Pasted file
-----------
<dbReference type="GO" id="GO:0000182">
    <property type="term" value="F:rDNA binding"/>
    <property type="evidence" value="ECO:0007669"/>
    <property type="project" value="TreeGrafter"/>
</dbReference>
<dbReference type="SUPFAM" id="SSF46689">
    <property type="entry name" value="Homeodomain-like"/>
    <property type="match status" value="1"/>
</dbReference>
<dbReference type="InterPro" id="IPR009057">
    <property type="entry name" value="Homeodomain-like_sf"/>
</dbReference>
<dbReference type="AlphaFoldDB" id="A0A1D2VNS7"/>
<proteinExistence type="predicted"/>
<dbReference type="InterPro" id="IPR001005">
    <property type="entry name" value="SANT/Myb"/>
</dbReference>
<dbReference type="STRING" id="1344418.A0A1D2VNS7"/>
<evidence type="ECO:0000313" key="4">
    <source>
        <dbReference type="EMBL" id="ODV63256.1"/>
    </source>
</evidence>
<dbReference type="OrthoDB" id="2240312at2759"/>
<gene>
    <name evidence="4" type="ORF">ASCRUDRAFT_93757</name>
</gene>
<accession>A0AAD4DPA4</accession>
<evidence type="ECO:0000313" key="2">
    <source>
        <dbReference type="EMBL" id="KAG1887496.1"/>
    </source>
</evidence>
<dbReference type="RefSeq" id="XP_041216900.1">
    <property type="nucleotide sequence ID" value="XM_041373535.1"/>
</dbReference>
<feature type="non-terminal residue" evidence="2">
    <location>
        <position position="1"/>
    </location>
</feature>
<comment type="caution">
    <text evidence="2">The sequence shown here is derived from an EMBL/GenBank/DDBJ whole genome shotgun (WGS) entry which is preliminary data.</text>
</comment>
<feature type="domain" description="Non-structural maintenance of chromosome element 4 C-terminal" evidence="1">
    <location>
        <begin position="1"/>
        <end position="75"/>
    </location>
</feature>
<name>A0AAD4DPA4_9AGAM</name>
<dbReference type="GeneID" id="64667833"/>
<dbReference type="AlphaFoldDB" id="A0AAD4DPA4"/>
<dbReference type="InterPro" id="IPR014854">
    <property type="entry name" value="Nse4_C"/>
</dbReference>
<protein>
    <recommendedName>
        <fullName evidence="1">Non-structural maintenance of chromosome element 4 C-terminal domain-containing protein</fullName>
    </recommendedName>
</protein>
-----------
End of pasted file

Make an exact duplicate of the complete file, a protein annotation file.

<dbReference type="GO" id="GO:0000182">
    <property type="term" value="F:rDNA binding"/>
    <property type="evidence" value="ECO:0007669"/>
    <property type="project" value="TreeGrafter"/>
</dbReference>
<dbReference type="SUPFAM" id="SSF46689">
    <property type="entry name" value="Homeodomain-like"/>
    <property type="match status" value="1"/>
</dbReference>
<dbReference type="InterPro" id="IPR009057">
    <property type="entry name" value="Homeodomain-like_sf"/>
</dbReference>
<dbReference type="AlphaFoldDB" id="A0A1D2VNS7"/>
<proteinExistence type="predicted"/>
<dbReference type="InterPro" id="IPR001005">
    <property type="entry name" value="SANT/Myb"/>
</dbReference>
<dbReference type="STRING" id="1344418.A0A1D2VNS7"/>
<evidence type="ECO:0000313" key="4">
    <source>
        <dbReference type="EMBL" id="ODV63256.1"/>
    </source>
</evidence>
<dbReference type="OrthoDB" id="2240312at2759"/>
<gene>
    <name evidence="4" type="ORF">ASCRUDRAFT_93757</name>
</gene>
<accession>A0AAD4DPA4</accession>
<evidence type="ECO:0000313" key="2">
    <source>
        <dbReference type="EMBL" id="KAG1887496.1"/>
    </source>
</evidence>
<dbReference type="RefSeq" id="XP_041216900.1">
    <property type="nucleotide sequence ID" value="XM_041373535.1"/>
</dbReference>
<feature type="non-terminal residue" evidence="2">
    <location>
        <position position="1"/>
    </location>
</feature>
<comment type="caution">
    <text evidence="2">The sequence shown here is derived from an EMBL/GenBank/DDBJ whole genome shotgun (WGS) entry which is preliminary data.</text>
</comment>
<feature type="domain" description="Non-structural maintenance of chromosome element 4 C-terminal" evidence="1">
    <location>
        <begin position="1"/>
        <end position="75"/>
    </location>
</feature>
<name>A0AAD4DPA4_9AGAM</name>
<dbReference type="GeneID" id="64667833"/>
<dbReference type="AlphaFoldDB" id="A0AAD4DPA4"/>
<dbReference type="InterPro" id="IPR014854">
    <property type="entry name" value="Nse4_C"/>
</dbReference>
<protein>
    <recommendedName>
        <fullName evidence="1">Non-structural maintenance of chromosome element 4 C-terminal domain-containing protein</fullName>
    </recommendedName>
</protein>